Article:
I am very new to Beamer (and a latex novis) so I guess I am just missing some basics. I couldn't find an answer to my question, so I hope this isn't a repost.

I am trying to show my equation changing in the same frame and keep alignment of all things that do not change. As you can see I managed to set a new width of the 0 on slide 2-3 to take up as much space as the F that was there before but I can't figure out how to get it to stay still when i move the last term to the left side.

I have tried moving the & around and now I have sprinkled with some \phantom's but it still moves.

Sorry about all the packages. I have forgotten which does what so I included them all.

Is there an easy fix to get it to be still?

\setbeamertemplate{footline}[frame number]
\DeclareFontShape{OT1}{cmss}{b}{n}{<->ssub * cmss/bx/n}{} 




    \frametitle{$\int \frac{dp}{\rho} + \frac{\partial \phi}{\partial t} + \frac{1}{2} \norm{\nabla \phi}^2 = constant$}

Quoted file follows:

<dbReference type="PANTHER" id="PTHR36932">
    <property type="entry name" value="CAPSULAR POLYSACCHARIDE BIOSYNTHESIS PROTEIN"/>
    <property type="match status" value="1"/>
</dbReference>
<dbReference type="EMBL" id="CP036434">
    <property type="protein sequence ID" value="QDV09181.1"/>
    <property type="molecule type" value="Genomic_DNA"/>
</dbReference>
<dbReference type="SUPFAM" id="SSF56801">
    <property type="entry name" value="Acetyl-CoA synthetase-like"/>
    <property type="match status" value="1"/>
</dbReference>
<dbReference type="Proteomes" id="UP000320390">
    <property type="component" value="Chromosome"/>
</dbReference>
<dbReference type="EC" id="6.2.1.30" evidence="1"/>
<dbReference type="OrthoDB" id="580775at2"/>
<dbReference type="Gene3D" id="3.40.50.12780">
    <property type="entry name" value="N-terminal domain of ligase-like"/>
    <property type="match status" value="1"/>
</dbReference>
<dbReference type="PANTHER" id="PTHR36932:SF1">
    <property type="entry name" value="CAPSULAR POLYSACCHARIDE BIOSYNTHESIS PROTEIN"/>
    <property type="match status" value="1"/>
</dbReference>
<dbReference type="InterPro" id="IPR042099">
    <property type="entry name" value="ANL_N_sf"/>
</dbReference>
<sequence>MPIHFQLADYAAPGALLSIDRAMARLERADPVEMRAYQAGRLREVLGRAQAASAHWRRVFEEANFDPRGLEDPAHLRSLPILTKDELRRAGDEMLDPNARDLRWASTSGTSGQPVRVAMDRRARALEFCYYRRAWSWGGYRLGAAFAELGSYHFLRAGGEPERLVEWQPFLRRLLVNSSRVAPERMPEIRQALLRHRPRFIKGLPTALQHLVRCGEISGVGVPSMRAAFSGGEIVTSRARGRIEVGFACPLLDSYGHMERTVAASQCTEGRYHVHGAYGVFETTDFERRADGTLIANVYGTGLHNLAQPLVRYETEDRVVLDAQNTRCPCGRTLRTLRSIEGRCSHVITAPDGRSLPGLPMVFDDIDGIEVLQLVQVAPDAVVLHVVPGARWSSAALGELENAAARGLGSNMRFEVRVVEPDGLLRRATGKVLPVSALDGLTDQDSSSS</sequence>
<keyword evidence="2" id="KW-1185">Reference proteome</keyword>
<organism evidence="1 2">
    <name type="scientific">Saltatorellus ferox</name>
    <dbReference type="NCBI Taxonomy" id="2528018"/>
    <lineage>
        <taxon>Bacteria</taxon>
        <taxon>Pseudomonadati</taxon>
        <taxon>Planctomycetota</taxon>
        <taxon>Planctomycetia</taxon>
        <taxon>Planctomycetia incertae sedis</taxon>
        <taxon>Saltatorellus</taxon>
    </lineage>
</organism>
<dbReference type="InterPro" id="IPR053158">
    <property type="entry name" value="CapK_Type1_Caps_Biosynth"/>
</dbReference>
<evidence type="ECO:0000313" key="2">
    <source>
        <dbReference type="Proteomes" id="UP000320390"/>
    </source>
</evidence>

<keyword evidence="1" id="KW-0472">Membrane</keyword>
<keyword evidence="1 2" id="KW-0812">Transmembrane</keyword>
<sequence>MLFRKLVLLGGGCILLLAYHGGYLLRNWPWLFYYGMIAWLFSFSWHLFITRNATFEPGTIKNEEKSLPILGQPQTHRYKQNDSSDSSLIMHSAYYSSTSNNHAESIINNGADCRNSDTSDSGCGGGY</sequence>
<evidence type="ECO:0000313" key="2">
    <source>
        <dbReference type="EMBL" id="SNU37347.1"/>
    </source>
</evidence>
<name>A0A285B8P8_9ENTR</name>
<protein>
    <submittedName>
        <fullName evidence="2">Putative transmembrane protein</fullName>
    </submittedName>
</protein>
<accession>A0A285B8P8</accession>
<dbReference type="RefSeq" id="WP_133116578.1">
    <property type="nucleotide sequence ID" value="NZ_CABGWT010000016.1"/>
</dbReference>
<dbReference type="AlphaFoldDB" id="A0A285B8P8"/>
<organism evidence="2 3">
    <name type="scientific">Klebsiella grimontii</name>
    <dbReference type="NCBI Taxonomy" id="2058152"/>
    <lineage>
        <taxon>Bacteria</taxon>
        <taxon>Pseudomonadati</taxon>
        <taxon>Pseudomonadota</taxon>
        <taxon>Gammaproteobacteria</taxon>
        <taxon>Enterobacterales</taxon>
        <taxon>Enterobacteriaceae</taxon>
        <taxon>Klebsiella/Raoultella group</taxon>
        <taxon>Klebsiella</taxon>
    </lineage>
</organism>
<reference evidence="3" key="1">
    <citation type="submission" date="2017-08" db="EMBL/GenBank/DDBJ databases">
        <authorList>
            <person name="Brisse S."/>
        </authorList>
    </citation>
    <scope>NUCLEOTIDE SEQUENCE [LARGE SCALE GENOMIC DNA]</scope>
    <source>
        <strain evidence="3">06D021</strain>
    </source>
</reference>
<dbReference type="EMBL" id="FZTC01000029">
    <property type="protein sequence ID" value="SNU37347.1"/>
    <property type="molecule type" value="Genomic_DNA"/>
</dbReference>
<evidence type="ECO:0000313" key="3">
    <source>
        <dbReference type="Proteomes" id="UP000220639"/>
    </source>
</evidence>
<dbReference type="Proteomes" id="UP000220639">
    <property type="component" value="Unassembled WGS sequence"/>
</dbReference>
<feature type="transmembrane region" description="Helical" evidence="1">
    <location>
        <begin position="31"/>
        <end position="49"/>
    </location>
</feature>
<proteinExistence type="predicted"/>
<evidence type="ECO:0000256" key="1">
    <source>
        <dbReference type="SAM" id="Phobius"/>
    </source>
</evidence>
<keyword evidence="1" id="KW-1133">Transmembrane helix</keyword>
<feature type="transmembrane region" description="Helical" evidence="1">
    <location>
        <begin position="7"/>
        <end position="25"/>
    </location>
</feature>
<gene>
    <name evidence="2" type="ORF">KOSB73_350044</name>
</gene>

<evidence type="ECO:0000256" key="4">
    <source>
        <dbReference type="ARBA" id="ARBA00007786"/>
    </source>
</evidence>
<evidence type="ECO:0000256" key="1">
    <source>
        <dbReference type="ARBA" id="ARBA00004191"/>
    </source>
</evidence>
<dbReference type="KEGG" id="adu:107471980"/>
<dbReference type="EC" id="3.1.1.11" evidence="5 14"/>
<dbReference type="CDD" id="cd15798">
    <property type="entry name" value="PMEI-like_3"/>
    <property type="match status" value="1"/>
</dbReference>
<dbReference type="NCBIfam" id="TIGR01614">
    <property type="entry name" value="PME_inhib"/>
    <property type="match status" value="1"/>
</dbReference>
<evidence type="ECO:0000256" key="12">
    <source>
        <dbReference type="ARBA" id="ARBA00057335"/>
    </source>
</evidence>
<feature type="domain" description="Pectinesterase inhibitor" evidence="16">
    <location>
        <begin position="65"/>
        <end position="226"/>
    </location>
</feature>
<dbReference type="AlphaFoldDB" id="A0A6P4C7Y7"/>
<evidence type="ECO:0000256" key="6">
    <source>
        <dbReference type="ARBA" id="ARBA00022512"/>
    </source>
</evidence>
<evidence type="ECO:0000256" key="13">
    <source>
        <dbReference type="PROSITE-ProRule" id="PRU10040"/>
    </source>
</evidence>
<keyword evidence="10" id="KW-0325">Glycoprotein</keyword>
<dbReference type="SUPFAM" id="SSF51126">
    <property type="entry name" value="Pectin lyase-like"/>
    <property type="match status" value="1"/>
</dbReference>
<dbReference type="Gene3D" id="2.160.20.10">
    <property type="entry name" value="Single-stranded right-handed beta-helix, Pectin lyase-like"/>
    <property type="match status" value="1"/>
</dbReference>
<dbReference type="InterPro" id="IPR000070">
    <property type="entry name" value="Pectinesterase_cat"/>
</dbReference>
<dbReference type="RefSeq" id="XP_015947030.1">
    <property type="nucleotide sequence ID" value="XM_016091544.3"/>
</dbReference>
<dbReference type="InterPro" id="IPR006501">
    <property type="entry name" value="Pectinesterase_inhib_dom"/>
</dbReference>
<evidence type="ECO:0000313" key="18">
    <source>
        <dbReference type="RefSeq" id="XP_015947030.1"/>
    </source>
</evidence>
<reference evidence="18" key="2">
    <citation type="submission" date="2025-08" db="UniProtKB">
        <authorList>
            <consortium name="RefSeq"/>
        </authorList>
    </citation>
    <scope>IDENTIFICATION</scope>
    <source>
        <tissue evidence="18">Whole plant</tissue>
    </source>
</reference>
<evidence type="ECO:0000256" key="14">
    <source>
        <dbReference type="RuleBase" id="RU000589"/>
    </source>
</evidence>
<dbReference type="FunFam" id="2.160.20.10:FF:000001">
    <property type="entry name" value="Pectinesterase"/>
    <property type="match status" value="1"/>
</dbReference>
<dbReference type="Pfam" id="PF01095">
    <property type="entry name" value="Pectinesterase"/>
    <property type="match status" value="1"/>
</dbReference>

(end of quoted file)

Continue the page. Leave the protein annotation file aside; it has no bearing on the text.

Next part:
&\only<1-2>{\phantom{-\frac{1}{\rho }\nabla p +}\frac{\partial \mathbf{v}}{\partial t} + (\mathbf{v} \cdot \nabla)\mathbf{v}} \only<3->{\frac{1}{\rho }\nabla p + \frac{\partial \mathbf{v}}{\partial t} + (\mathbf{v} \cdot \nabla)\mathbf{v}} = 
        \only<1>{\mathbf{F}-\frac{1}{\rho }\nabla p}
        \only<2>{\Sz-\frac{1}{\rho }\nabla p}
        \only<3>{\Sz \phantom{-\frac{1}{\rho }\nabla p}}


1 Answer 1


I've simplified your implementation using \alt<os>{<default>}{<other>} which sets <default> on the given overlay specification and <other> otherwise.

enter image description here





  \frametitle{An equation}
    \alt<3>{\frac{1}{\rho }\nabla p +}{\phantom{\frac{1}{\rho }\nabla p + {}}}
      \frac{\partial \mathbf{v}}{\partial t} + (\mathbf{v} \cdot \nabla)\mathbf{v} = 
    \alt<1-2>{-\frac{1}{\rho }\nabla p}{\phantom{{} -\frac{1}{\rho }\nabla p}}


The important thing to note here is additional {} within \phantom as it provides the appropriate spacing around binary operators.

  • Wow, that was fast! And also a much simpler way of writing it =) I implemented your code, but I'll go over mine tomorrow with your tip regarding '\phantom' to see where I got it wrong. Thank you, sir!
    – Mathphyte
    Feb 24, 2021 at 21:09

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